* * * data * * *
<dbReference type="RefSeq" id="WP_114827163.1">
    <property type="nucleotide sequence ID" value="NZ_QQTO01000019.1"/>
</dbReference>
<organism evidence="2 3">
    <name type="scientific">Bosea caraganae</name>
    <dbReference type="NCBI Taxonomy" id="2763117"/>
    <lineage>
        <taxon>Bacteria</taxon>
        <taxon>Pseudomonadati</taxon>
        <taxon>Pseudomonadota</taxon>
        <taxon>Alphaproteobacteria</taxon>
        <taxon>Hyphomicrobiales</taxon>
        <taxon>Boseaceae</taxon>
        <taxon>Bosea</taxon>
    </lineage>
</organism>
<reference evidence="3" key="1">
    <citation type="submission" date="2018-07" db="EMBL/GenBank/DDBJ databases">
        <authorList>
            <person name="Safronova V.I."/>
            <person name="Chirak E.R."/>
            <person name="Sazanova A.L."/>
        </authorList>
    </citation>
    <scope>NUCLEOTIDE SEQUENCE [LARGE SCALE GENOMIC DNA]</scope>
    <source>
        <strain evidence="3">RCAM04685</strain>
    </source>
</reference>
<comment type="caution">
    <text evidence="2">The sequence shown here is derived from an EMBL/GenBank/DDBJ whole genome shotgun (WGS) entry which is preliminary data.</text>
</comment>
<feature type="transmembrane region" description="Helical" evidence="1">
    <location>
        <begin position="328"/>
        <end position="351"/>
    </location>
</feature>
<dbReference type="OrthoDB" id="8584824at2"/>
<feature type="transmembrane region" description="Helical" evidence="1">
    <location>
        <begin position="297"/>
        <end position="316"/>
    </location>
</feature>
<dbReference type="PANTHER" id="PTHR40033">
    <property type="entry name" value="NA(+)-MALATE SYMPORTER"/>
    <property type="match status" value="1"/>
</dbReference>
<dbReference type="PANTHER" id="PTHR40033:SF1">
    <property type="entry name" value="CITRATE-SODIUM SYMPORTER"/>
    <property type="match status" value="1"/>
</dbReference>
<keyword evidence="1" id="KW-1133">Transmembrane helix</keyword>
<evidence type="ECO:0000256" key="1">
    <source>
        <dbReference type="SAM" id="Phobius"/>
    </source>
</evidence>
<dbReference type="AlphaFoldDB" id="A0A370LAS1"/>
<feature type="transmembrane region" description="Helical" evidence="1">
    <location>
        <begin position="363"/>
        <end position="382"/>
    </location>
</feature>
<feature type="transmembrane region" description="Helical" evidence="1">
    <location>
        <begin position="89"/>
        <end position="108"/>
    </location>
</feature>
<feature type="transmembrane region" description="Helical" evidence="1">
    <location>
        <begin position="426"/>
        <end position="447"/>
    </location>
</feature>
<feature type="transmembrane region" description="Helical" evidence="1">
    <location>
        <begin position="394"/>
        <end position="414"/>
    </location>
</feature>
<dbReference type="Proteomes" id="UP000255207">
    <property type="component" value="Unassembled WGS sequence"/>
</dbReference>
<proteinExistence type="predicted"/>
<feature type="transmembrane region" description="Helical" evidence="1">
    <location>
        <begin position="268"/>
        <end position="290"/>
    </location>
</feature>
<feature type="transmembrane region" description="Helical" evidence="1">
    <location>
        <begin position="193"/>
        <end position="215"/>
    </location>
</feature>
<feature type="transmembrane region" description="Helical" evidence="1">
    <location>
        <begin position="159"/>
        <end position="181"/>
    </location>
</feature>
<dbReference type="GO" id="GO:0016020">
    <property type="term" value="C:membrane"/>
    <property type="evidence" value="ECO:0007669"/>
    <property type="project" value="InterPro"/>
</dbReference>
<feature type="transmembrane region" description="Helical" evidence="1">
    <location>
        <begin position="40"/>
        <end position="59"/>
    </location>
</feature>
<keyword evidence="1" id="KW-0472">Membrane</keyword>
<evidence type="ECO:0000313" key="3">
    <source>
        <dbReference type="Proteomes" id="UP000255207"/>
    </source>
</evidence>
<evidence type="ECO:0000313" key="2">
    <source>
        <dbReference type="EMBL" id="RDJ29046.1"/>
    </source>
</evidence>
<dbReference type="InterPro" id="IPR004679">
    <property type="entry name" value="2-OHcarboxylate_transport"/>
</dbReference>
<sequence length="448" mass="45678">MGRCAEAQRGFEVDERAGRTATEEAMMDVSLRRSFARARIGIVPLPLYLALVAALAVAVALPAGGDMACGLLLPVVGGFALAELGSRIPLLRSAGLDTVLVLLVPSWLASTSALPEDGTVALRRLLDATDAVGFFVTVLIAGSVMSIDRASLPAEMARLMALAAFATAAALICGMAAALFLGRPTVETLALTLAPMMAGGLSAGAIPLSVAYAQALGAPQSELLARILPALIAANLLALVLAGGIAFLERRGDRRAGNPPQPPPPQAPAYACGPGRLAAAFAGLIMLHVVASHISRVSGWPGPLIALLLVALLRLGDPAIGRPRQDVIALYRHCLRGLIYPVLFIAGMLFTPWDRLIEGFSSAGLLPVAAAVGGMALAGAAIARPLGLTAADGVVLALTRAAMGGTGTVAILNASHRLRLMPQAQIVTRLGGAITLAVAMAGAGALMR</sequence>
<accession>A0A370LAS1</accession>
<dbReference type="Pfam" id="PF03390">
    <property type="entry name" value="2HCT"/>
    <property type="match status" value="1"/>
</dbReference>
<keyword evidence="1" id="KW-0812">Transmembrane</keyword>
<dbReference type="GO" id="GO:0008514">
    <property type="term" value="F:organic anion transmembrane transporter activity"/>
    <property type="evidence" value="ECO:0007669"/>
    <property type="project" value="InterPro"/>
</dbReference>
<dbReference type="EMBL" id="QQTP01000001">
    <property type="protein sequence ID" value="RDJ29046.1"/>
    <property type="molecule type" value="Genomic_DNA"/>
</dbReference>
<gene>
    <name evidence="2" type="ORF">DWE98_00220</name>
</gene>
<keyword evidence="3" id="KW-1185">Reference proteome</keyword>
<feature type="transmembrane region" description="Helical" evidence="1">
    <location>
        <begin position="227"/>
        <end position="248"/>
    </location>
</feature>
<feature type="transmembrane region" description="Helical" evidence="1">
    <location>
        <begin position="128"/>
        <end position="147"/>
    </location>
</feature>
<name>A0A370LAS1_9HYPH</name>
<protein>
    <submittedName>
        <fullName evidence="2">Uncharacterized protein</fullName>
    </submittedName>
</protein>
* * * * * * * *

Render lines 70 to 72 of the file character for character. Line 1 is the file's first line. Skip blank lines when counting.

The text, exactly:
        <end position="108"/>
    </location>
</feature>